“By the time this reaches you, you will have read the new third act to your leading lady. I feel so confident that she is going to like it. Wire me when she accepts. I can’t wait for a letter. Good luck and congratulations, from both of us.
“P.S. Will you come home after the contract is signed?”
She tripped down to the corner in the moonlight to mail the letter, congratulating herself that she had handled the report of Mr. Strong’s visit with great tact. She recalled Jarvis’s unexpected jealousy with a smile. Where was he at this moment? Tossing in a hot bedroom, or prowling the streets, as he seemed prone to do these nights?
She pondered the processes which made success so easy for some people—hers, for instance, a happy accident—while others, Jarvis-like, had to be tied to the wheel before the fickle goddess released them and crowned them. Was it all chance? Or was there some big plan back of it all? Was she spared this incarnation that she might strive harder in the next? Was Jarvis expiating for past immunity? It was all a tangle, surely, to our mortal eyes.
She gave it up, snapped off her light, and went to bed. A shaft of silver, like a prayer rug, lay across the floor.
“Lady Moon, shine softly on my Knight of the Broken Lance,” she whispered, as she closed her eyes.
There was a faint idea in Jarvis’s mind, as he staggered out of the all-night lunch, of swimming after the Mauretania to overtake the Parkes. Then his wandering senses collected themselves. He realized that the vessel did not sail until eleven, or thereabouts; that there were still several hours before that.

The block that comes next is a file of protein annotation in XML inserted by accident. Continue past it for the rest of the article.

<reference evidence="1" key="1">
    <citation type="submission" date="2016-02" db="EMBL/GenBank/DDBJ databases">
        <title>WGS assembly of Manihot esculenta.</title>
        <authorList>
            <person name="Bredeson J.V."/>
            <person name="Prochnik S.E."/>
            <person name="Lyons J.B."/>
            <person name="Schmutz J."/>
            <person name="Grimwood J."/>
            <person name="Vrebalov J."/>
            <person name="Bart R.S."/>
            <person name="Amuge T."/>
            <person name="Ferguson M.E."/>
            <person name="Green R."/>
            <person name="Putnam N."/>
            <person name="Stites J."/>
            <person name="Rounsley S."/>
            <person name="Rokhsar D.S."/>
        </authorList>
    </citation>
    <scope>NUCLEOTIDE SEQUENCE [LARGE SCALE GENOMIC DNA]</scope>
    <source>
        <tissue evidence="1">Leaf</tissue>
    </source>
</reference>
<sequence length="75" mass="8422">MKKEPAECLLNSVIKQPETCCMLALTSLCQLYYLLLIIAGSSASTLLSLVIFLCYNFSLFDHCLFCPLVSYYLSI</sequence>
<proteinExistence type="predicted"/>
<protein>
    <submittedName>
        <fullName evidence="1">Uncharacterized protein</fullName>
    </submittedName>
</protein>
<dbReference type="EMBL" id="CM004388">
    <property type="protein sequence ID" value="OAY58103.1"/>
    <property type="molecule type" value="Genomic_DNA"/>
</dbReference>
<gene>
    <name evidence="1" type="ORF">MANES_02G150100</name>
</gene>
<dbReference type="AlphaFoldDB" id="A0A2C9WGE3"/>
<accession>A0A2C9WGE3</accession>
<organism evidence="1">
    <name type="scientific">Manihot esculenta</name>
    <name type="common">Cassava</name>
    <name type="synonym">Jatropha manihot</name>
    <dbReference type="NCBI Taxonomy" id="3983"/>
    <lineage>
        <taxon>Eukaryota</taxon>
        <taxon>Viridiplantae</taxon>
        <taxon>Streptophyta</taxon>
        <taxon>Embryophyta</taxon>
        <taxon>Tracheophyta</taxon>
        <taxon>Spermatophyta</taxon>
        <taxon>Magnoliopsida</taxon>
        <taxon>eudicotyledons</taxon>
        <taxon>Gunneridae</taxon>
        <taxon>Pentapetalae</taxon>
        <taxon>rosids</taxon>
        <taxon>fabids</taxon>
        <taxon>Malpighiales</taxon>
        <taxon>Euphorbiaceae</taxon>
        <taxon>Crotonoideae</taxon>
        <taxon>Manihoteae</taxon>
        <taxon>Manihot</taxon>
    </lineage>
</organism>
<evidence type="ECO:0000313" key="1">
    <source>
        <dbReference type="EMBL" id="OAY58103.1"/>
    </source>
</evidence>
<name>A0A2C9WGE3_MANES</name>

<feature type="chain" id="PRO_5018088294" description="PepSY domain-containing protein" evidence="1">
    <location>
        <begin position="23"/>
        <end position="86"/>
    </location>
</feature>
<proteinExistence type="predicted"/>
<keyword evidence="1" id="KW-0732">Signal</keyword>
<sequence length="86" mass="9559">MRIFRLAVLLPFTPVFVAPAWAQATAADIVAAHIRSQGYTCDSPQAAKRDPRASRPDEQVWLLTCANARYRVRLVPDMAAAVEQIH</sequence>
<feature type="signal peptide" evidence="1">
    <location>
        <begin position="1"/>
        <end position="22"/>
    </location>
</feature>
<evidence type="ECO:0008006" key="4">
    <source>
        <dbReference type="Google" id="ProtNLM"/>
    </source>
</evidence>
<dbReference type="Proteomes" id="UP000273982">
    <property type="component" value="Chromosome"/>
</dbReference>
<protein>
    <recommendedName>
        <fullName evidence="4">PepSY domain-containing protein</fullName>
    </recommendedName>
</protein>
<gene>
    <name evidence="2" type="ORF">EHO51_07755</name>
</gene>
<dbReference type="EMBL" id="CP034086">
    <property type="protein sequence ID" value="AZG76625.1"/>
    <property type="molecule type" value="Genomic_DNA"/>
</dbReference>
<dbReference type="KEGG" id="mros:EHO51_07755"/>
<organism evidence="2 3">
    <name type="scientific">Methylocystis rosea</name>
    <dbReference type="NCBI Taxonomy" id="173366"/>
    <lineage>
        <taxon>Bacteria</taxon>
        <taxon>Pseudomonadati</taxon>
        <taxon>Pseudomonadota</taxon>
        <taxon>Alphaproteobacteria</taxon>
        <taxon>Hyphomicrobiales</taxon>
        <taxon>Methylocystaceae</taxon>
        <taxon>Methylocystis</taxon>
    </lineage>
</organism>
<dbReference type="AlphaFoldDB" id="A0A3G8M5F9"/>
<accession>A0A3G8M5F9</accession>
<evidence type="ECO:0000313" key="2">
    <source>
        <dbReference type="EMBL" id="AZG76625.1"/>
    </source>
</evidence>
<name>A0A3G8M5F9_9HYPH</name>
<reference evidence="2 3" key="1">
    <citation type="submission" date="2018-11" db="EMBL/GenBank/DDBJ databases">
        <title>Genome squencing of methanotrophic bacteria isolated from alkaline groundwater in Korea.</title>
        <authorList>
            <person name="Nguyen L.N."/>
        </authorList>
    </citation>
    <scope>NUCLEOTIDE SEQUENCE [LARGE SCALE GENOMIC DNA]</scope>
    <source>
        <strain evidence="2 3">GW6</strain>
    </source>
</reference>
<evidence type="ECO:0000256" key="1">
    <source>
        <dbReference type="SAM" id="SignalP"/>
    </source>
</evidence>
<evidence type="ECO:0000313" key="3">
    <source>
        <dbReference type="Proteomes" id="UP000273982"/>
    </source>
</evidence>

He hurried back to his room, dressed carefully, took the manuscript, and started out. It never occurred to him to telephone. Arrived at the house, the butler informed him that the Parkes had left in the motor at 8:30. No word had been left for Mr. Jocelyn.
Jarvis’s jaw was set as he started downtown. He went to the wharf where the steamer lay, but there was only fifteen minutes left before her sailing. It was impossible to find out anything from anybody. So, with a sardonic calm, he watched the steamer slowly loosing from the wharf and making her stately exit.
On the way uptown he made up his mind as to the next move. He would begin action to-day on the Charles Frohman forces. He must also try to find a job. His resources were about exhausted.
At the Empire Theatre, where the king of managers rules, there was actually an elevator to carry one up to the throne room and its antechambers. At a window, in a sort of cashier’s booth, a boy received Jarvis’s manuscript, numbered and entered it on the file.
“How soon will it be read?” Jarvis asked.
“Oh, six weeks or so,” said the youth.
“No possible chance of seeing Mr. Frohman?”